The biggest long-term challenge facing the U.S. food industry is that taste preferences are changing. This is most apparent among highly urbane and educated consumers, where the arbitrary boundaries of “too sweet” and “too fatty” are altering in ways inimical to the core food science paradigm of the U.S. food and beverage industry.

The U.S. food industry routinely serves crude flavor profiles associated with the unsophisticated farm cuisine of Middle America: heavy on salt, dairy and animal fat and, in the past half century, sugar…For years, there was growing demand for these flavors in all sorts of foods, primarily because U.S. preferences were not changing.

Now they are. The increasing multiculturalism of the U.S. population plus the globally well-traveled, savvy upper-middle class have created a large population of consumers intentionally seeking complex flavor profiles imported from much more sophisticated food cultures.

3.  Not enough corporate social responsibility: Oxfam’s Behind the Brands campaign achieved two coups in the last week or so.  First General Mills and now Kellogg have signed on to its Climate Declaration which commits them to reducing greenhouse gases produced in their processing chains.  Oxfam organized more than 200,000 signatures on a petition—and produced a report, Standing on the Sidelines—to induce these companies to pay more attention to their effects on climate change.

Food advocacy is making headway.  Keep at it!

May 24 2013

Weekend viewing: A food politics story for kids—Mr. Zee’s Apple Factory

I’ve been waiting for the weekend to write about the kids’ story by Bettina Elias Siegel, the school food advocate who writes The Lunch Tray blog  (and who put “pink slime” on the map).

Her video story—in rhyme yet—is titled Mr. Zee’s Apple Factory: A Tale of Processed Food and is worth the 12 minutes it takes to watch it (try it out on your kids!).

I wondered about the back story: how did she come to write it, who did the illustrations, how did she put it together?    Fortunately, Dana Woldow, also a long time food advocate, has just posted an interview with Ms. Siegel on just those points (the interview starts about half way down the post).  Ms. Siegel says:

If kids could see more clearly how the processed food, fast food and soda industries are earning profits at the expense of their health, I do think they might grow resistant to those industries’ marketing tactics. That was the idea behind Mr. Zee and his apples.

The interview explains the details of how the story got written, illustrated, and posted.

Ms. Woldow’s column concludes:

Of course, not everyone has the equipment, the confidence, or the patience to make their own video, but anyone can use social media. Watch Bettina’s video (with your children, if you have any), and if you like it, share it with your friends. It won’t undo all the marketing that Big Food does to kids, but it’s a start.

Try it out on your kids.  What do they think of it?

May 25 2012

Memorial Day Weekend reading: food biography

A couple of books, just in.  Happy reading!

Kurlansky, Birdseye: The Adventures of a Curious Man, Doubleday, 2012.

Kurlansky is the author of several distinguished books, notably Cod: A Biography of the Fish that Changed the World, and Salt: A World History.  Here, he takes up the story of Clarence Birdseye, the man who invented and gave his name to frozen vegetables.  Anything that Kurlansky writes is worth reading, and Birdseye—an multitasking explorer, trapper, and inventor—is worth writing about.  The book is illustrated with Birdseye’s patent drawings.

Thomas McNamee, The Man Who Changed the Way We Eat: Craig Claiborne and the American Food Renaissance, Free Press, 2012.

I thought McNamee’s previous biography, Alice Waters and Chez Panisse, was a great read, wonderfully gossipy and entertaining.   Like so many others, I learned to cook from Claiborne’s New York Times Cookbook.  In 1980, I met Claiborne while doing a segment of an Over Easy program on San Francisco’s public television station, KQED.   Claiborne has recently had some health problems, had been told to eat better and lose some weight, and had just published Craig Claiborne’s Gourmet Diet with Pierre Franey (with an introduction to principles of healthy eating by Jane Brody).  He cooked lemon chicken.  I commented on how healthy it was.  Claiborne was a fascinating character and McNamee’s account makes me wish I’d been part of the New York food scene back then.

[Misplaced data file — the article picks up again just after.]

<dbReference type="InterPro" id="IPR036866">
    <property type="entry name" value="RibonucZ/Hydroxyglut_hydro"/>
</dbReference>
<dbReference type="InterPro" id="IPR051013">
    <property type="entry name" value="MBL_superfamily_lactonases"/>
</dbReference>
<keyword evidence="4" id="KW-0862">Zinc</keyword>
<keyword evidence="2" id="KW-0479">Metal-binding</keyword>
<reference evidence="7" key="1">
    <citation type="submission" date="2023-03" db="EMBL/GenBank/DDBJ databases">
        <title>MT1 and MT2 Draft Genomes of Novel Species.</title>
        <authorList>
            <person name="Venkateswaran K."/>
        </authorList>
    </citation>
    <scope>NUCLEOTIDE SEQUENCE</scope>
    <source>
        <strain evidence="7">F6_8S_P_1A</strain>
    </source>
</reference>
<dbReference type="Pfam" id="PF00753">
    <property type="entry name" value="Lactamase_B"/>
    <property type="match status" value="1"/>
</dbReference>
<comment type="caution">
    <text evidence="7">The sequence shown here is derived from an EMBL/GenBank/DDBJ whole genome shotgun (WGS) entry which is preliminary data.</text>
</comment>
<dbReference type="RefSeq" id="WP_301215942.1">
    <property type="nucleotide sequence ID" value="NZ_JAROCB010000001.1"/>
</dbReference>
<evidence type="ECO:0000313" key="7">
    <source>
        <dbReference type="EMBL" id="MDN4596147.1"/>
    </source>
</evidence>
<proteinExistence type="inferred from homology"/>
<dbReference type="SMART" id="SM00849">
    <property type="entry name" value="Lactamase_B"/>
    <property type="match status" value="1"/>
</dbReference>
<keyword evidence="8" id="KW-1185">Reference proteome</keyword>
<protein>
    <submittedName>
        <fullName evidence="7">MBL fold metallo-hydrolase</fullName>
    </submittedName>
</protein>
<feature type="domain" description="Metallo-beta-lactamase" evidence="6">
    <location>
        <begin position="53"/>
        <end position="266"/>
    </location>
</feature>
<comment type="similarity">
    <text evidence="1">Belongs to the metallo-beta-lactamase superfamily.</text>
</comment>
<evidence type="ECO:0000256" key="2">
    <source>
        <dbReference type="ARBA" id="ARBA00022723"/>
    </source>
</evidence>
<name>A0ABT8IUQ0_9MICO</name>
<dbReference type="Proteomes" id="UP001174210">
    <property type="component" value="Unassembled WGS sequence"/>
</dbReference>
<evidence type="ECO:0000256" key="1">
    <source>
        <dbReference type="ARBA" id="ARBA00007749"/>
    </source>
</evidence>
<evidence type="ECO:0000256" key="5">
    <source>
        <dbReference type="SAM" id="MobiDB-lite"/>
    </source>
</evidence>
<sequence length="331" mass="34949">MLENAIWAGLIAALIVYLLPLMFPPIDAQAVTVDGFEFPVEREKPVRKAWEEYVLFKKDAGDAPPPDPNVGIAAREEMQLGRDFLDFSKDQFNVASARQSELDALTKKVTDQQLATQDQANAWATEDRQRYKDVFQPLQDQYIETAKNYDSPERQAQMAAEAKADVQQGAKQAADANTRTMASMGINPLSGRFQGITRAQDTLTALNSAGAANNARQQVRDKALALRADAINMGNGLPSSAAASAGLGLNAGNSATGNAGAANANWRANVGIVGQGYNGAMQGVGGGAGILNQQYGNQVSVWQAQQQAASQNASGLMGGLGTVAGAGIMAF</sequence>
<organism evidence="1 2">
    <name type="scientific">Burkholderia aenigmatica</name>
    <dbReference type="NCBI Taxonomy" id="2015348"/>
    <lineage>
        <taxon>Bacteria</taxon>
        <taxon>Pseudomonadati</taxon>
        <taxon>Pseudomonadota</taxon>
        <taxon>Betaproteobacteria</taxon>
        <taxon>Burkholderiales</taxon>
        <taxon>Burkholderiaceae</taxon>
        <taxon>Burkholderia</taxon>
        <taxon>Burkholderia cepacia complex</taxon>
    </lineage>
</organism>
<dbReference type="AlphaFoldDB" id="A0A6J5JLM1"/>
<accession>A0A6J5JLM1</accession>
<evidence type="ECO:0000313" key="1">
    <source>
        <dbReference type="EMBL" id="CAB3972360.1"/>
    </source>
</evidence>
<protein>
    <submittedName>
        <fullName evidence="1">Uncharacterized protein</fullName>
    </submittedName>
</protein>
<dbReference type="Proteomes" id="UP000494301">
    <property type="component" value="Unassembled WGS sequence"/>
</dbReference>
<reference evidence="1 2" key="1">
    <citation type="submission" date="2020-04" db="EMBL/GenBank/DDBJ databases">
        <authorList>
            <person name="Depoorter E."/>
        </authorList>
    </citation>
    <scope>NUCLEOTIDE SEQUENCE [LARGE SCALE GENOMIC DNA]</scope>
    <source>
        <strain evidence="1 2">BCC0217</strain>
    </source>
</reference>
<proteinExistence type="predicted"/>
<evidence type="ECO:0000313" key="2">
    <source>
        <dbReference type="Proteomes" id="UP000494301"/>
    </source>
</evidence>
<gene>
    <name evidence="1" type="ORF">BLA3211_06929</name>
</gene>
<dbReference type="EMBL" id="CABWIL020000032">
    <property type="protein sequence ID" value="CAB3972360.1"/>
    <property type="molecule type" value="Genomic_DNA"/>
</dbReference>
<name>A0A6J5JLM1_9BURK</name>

Mar 7 2012

U.N. Special Rapporteur: Five Ways to Fix Unhealthy Diets

Olivier de Schutter, the United Nations Special Rapporteur on the Right to Food, has issued five recommendations for fixing diets and food systems:

  • Tax unhealthy products.
  • Regulate foods high in saturated fats, salt and sugar.
  • Crack down on junk food advertising.
  • Overhaul misguided agricultural subsidies that make certain ingredients cheaper than others.
  • Support local food production so that consumers have access to healthy, fresh and nutritious foods.

De Schutter explains:

One in seven people globally are undernourished, and many more suffer from the ‘hidden hunger’ of micronutrient deficiency, while 1.3 billion are overweight or obese.

Faced with this public health crisis, we continue to prescribe medical remedies: nutrition pills and early-life nutrition strategies for those lacking in calories; slimming pills, lifestyle advice and calorie counting for the overweight.

But we must tackle the systemic problems that generate poor nutrition in all its forms.

Governments, he said:

have often been indifferent to what kind of calories are on offer, at what price, to whom they are accessible, and how they are marketed…We have deferred to food companies the responsibility for ensuring that a good nutritional balance emerges.

…Heavy processing thrives in our global food system, and is a win-win for multinational agri-food companies…But for the people, it is a lose-lose…In better-off countries, the poorest population groups are most affected because foods high in fats, sugar and salt are often cheaper than healthy diets as a result of misguided subsidies whose health impacts have been wholly ignored.

Much to ponder here.  Let’s hope government health agencies listen hard and get to work.

For further information, the press release adds these links: